In Travis County, home to Austin, County Judge Eckhardt said Wednesday that she “blew a gasket” when she saw how many critical city and county employees were packed into the same room in the emergency operations center. “I told them to virtualize the room now,” she said.

Nationwide, officials uniformly say the health of citizens is their foremost concern. But money isn’t far behind.

In New Orleans, the city’s budget was strained after dealing with the October collapse of the Hard Rock hotel and a December cyberattack on the city’s computer systems. But a coronavirus-fueled knockout to the tourism industry has Mayor LaToya Cantrell considering layoffs and furloughs of city workers.

The pandemic also has threatened the criminal justice system. Public defense is largely funded through court fees and fines, traffic tickets and seat-belt violations. That money has all but disappeared as the city has temporarily stopped pursuing such cases. If nothing is done to replace the missing revenue, New Orleans Chief Public Defender Derwyn Bunton said he will be forced to make "hard choices" as early as May.

“We were in financial crisis in the best of days,” said Bunton, who has begun reaching out to state and federal officials seeking additional funding. “You zero us out and what looks like a crippled criminal legal system will soon not look like a criminal legal system at all.”

With the courts shut down since Monday, bond hearings for the newly arrested are being held via videoconferencing. Public defender Meghan Garvey watched the proceedings from her home Wednesday and was horrified.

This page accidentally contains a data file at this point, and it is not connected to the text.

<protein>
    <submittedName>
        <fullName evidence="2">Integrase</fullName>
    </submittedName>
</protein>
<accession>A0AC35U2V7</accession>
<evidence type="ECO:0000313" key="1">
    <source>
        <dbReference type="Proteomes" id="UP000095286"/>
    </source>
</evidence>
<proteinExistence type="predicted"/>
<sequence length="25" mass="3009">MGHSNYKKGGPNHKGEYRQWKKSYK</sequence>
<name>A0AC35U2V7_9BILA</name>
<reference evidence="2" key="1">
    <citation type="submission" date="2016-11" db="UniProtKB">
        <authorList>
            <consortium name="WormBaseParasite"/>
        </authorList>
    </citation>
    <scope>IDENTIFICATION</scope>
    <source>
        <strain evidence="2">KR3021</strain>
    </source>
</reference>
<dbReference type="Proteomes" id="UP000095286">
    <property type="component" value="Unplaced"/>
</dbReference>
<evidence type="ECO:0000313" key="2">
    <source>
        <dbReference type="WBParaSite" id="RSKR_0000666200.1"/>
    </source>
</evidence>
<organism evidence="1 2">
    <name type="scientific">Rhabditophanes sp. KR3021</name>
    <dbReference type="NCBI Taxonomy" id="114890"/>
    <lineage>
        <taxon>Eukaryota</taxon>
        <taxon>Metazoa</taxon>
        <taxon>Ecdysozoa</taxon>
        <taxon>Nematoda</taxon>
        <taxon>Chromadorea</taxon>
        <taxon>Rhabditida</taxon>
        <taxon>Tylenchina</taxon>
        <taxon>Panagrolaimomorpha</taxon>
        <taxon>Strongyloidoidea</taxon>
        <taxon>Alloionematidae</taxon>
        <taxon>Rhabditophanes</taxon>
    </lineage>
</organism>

“There are multiple deputies in this room in the jail where they take everybody,” she said. “Nobody has masks or gloves on, and these people who have just been booked are coming in from the street. One of the deputies is leaning right up against an inmate, elbow-to-elbow, touching him as we speak. What the hell?”

New Orleans has not done what other cities across the United States — including Baltimore, Cleveland, Los Angeles, New York and Philadelphia — already have: stopped arresting and jailing people for low-level, nonviolent offenses.

Cities might ultimately have to do far more than that to cut back. Dayton Mayor Nan Whaley said her western Ohio city of 140,000 has modeled what it would look like to have 30 percent fewer firefighters and police officers on duty.

Other public services could face budget cuts as tax revenue plummets: The city is run primarily on an earnings tax, and Whaley said the impact of mass layoffs will be evident within weeks. Services like garbage collection — critical to public health amid a pandemic — could be vulnerable.

“How do you pay for that when there’s no money coming in? That’s the issue,” said Whaley, who is second vice president of the Conference of Mayors.

Dayton has grown accustomed to disasters, having endured a tornado and a mass shooting last year. But this is one, Whaley said, that the city won’t be able to confront on its own. Federal assistance will be vital.

“We’re going to do everything we can to keep this going,” she said, “but we’re going to need some help.”

Hernandez reported from San Antonio, Scruggs from Seattle and Webster from New Orleans.